It has been estimated that over the course of an average career, UK commuters spend more than 10,600 hours travelling to and from work – a total of 443 days, just shy of a year and three months. Reports have put the cost of lost productivity through delays and transport problems at more than £1 billion.
Faced with the alternative of traffic jams, tedious bus journeys and teeming train carriages, working from home seems a no-brainer, but it’s not as straightforward as it might first appear. There are, of course, those jobs that simply can’t be done via remote control: sales, healthcare and manufacturing immediately spring to mind.
Not every individual has what it takes to work from home, either. Some people immediately recognise this (“Oh no, I need to separate my personal and private life!”), but others only slowly come to understand the pitfalls.
Teleworking can be downright lonely. Humans are, for the most part, innately social. We don’t merely crave the company of others – after a certain point, we need it.
Sure, you can ring someone up for a quick chat, or fire off an e-mail, but neither has the immediacy nor impact of bouncing a thought off a colleague sitting at the next desk.
That loss of collaboration is one of the reasons why Yahoo chief executive Marissa Mayer famously banned remote working at her company a couple of years ago. The move provoked a storm of online criticism led by that prominent teleworker, Sir Richard Branson, but there’s no clear-cut evidence that it has hampered the internet giant’s performance.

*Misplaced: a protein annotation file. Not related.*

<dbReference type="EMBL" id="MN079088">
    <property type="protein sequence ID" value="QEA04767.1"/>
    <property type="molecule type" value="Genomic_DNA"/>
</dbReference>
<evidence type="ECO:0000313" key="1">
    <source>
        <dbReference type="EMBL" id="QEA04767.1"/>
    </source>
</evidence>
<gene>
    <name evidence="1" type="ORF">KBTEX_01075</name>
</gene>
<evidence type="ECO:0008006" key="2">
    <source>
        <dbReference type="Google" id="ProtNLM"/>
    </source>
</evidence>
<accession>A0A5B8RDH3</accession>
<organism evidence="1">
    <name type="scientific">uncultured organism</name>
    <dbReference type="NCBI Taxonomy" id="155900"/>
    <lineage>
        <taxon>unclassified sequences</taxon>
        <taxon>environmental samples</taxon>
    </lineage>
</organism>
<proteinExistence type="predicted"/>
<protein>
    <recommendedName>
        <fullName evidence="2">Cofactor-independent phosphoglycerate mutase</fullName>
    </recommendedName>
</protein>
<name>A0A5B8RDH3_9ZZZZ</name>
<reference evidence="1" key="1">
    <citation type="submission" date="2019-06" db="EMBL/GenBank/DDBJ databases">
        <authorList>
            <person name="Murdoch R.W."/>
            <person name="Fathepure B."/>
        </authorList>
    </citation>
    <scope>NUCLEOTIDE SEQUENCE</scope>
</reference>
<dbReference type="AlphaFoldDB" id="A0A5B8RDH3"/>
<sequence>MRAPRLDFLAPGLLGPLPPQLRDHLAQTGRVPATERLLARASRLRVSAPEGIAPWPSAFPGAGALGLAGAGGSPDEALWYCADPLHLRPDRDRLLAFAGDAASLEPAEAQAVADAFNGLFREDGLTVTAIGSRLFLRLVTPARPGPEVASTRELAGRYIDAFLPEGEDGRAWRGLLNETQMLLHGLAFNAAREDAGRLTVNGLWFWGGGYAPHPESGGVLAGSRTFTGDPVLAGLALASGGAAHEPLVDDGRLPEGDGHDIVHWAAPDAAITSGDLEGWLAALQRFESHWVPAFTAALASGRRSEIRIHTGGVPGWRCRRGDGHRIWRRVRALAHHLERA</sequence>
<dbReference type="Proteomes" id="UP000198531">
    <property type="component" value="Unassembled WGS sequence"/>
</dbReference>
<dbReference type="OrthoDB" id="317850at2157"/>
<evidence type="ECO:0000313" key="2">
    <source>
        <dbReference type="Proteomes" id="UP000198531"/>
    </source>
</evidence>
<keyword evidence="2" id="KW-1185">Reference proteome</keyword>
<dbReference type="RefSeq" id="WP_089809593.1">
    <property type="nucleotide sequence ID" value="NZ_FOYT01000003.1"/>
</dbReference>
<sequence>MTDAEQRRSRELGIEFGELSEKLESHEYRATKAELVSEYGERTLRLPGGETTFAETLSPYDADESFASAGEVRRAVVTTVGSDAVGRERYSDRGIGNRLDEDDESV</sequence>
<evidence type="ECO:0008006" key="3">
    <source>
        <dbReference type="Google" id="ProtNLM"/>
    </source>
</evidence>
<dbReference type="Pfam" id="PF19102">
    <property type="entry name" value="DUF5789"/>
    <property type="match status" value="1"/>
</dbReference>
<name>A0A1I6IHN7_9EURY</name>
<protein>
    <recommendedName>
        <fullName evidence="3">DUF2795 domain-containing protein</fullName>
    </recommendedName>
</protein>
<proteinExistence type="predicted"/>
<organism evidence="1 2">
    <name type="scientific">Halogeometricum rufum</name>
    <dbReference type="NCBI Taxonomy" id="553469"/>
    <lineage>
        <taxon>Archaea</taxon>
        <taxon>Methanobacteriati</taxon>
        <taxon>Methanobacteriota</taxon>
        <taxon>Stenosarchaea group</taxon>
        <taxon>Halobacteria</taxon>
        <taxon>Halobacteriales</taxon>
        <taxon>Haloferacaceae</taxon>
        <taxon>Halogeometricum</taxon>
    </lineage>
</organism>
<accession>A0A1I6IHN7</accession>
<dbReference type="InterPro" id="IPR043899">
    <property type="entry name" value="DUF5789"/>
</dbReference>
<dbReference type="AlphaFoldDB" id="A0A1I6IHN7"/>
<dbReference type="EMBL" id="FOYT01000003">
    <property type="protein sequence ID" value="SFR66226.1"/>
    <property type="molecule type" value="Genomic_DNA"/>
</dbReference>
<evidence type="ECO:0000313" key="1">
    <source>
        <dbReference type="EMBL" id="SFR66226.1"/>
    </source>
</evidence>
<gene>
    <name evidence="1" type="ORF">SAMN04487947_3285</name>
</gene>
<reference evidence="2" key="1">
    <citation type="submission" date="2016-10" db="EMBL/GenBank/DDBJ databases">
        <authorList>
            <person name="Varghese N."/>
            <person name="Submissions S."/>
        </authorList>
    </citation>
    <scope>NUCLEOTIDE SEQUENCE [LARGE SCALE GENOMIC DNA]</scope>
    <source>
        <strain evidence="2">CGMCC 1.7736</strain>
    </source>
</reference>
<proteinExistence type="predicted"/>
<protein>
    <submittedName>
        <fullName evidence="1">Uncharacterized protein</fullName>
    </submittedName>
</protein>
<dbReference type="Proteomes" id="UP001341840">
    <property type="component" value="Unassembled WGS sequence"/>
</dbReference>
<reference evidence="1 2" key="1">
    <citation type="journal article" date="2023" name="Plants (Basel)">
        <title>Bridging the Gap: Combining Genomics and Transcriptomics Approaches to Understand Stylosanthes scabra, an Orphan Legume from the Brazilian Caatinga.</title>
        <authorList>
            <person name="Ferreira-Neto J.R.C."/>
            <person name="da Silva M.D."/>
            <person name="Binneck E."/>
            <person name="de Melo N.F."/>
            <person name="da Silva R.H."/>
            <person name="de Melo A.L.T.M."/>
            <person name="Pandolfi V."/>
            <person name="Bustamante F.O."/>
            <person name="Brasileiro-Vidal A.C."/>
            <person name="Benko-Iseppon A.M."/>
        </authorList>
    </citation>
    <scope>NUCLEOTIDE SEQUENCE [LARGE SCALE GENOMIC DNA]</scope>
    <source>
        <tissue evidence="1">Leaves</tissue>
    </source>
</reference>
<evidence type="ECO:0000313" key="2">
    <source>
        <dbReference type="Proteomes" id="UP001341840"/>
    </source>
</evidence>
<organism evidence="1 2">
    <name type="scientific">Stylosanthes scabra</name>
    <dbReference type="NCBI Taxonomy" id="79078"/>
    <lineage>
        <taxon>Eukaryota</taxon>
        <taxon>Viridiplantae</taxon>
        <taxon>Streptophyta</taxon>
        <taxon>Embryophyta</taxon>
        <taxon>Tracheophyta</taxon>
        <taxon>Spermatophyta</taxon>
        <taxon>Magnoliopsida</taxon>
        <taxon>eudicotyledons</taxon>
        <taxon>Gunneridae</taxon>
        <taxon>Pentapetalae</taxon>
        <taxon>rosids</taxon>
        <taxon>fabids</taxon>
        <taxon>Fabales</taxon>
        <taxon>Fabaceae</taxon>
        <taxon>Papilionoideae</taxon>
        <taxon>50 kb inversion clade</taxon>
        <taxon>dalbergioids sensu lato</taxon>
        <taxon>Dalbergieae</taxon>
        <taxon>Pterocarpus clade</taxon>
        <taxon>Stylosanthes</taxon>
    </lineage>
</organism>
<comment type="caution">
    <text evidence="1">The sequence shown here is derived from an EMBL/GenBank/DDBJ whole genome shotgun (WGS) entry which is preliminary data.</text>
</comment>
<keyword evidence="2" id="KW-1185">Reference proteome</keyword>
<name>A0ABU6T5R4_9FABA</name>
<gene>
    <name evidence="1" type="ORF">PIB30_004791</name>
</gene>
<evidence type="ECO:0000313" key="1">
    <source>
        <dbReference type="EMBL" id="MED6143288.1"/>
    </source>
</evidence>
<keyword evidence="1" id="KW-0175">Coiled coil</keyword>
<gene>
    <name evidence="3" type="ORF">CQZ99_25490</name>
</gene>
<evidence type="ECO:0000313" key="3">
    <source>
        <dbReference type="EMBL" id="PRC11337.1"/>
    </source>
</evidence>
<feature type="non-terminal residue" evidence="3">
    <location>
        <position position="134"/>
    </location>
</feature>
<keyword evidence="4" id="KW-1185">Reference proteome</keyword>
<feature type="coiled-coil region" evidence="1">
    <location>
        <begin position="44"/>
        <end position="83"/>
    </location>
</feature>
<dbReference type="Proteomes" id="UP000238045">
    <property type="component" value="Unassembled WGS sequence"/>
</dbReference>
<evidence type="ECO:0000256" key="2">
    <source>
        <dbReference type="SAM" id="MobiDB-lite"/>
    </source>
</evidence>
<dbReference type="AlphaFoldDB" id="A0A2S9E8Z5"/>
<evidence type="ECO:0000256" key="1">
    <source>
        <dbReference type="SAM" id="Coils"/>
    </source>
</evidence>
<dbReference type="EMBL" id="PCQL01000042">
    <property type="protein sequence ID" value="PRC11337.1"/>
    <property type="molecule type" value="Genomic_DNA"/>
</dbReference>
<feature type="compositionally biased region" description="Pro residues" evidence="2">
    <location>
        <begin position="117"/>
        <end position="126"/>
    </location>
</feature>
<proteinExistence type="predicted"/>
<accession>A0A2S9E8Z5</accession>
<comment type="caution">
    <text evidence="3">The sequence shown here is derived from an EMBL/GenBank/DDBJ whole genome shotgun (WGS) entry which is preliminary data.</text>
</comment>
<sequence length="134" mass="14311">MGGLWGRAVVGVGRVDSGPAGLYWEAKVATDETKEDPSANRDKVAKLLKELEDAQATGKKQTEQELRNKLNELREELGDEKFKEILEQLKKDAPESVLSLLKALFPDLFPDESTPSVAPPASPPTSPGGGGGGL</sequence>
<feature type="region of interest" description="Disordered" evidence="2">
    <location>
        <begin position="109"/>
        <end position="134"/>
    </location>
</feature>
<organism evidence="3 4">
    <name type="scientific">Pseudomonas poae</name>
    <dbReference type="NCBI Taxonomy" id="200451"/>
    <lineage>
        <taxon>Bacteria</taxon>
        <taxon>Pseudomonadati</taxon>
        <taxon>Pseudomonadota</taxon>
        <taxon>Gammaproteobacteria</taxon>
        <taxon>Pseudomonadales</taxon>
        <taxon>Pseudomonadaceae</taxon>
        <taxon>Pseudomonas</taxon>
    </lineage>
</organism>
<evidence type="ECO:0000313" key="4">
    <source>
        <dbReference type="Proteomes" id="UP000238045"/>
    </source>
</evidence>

Remote working was pioneered in the UK as far back as the early 1960s, when Dame Stephanie “Steve” Shirley founded the software company FI Group. By the mid-1980s she employed some 800 home workers, many of whom were skilled women who needed the flexibility of teleworking.
The allure of flexibility is even stronger today, and not just for women, but for men as well. There are also the efficiencies of working from home: employees save on time, companies save on central overhead costs, and the environment is saved from additional CO2 emissions.
With just 14 per cent of the UK’s employees working from home at least part of the time, there is clearly further scope to harvest the benefits of video conferencing, messaging services and other collaborative technology.
It’s not an all-or-nothing choice between completely unfettered workers and the autocratic dominance of the central office. Individuals and businesses can benefit from a bit of both – the trick lies in balancing IT against the human touch.
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